From our conservation holiday volunteering with lynx, wolves, bears and wildcats in the Carpathian mountains of Slovakia (http://www.biosphere-expeditions.org/slovakia)

Today we said farewell to the Slot 2 participants at the train station in Kralovany. It’s a wet, rainy day and would not have been good for transect walks anyway, as the rain has washed away much of the remaining snow, making tracks hard to find. This emphasises how lucky we have been with the weather over the last week: Although we have had no fresh snow, the snow from the previous week has remained on the higher slopes in the valley and enabled us to collect important data.

Samantha, our youngest participant at 13, from the USA, has managed to find wolf tracks on each day she has been out. This should provide plenty of inspiration to pursue a potential career as a wolf biologist in the future. Yesterday we also found fresh lynx tracks in the Jabalinska side valley, the tracks headed off down a ridge in one direction while an older set of tracks from a wolf pack were heading up the ridge. Tomas installed a camera trap at this great location and we have a further four camera traps installed in the valley, which will be left in place for another month and then collected by Tomas to add to the dataset collected on this year’s expedition.

Thanks to all our participants’ hard work this year, we have walked a total of 460 km on 33 transects through 26 survey cells (each cell is 2.5 x 2.5 km). In total we recorded 32 wolf signs, 5 lynx signs and 4 bear signs. We also collected 5 wolf scats and 1 wolf urine sample, which will be DNA-analysed to confirm our suppositions. In addition to the large carnivores, we recorded tracks of pine marten, badger, otter, squirrel, stoat, wild boar, red deer and roe deer. Sightings included roe deer, red deer, black woodpecker, three-toed woodpecker, nutcracker, dipper, rose finch, hazel grouse, raven, golden eagle, buzzard, fire salamander and red squirrel.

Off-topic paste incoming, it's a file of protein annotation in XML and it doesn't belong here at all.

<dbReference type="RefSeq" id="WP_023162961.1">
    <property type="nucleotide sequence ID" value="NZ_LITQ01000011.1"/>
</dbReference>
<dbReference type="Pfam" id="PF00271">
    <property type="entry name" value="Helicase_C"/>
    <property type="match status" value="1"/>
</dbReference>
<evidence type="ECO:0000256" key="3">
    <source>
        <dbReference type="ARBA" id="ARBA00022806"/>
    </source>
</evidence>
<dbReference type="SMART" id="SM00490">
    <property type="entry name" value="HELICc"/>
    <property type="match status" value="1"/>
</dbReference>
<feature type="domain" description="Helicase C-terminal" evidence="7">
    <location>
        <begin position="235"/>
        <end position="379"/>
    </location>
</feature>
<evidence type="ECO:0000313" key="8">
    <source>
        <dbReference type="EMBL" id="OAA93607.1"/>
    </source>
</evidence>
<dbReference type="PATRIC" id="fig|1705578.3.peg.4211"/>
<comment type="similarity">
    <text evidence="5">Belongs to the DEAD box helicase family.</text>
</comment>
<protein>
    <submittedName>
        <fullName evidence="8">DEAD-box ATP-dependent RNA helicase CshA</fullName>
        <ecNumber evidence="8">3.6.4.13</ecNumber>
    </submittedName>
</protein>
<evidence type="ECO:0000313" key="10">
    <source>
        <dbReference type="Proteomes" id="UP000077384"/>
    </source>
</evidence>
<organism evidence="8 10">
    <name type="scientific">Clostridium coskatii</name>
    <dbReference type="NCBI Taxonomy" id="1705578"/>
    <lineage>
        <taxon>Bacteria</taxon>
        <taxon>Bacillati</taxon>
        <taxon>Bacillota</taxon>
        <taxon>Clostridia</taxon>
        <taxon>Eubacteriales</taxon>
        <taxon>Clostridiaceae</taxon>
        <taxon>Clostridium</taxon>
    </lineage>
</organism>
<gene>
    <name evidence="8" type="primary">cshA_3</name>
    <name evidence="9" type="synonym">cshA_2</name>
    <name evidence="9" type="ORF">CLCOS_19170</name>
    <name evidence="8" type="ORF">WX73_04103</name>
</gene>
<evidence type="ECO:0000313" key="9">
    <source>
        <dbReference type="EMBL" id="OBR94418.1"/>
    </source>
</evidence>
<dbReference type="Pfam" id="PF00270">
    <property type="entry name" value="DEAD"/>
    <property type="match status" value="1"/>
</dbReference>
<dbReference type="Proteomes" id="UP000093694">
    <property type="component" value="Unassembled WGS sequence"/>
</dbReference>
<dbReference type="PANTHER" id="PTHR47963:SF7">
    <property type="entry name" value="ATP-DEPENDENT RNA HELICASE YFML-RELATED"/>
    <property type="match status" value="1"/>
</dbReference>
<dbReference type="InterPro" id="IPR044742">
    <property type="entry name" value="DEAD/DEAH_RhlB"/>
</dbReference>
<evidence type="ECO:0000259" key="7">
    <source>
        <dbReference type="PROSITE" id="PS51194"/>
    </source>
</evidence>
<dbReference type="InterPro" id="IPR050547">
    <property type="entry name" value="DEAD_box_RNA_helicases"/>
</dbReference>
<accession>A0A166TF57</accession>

Phil and Paul will spend the rest of today packing up the equipment and Tomas is on his way back to Bratislava with all the samples and datasheets, which will be carefully analysed before the final expedition report is produced later in the year. We hope that everyone has a safe journey home and hope to see some of you again on future expeditions. Once again many thanks for your dedicated efforts in the collection of scientific data and for your time and money contributions, which have made the whole expedition and science work possible. Dovidenia, until next time!

From our conservation holiday volunteering with lynx, wolves, bears and wildcats in the Carpathian mountains of Slovakia (http://www.biosphere-expeditions.org/slovakia).

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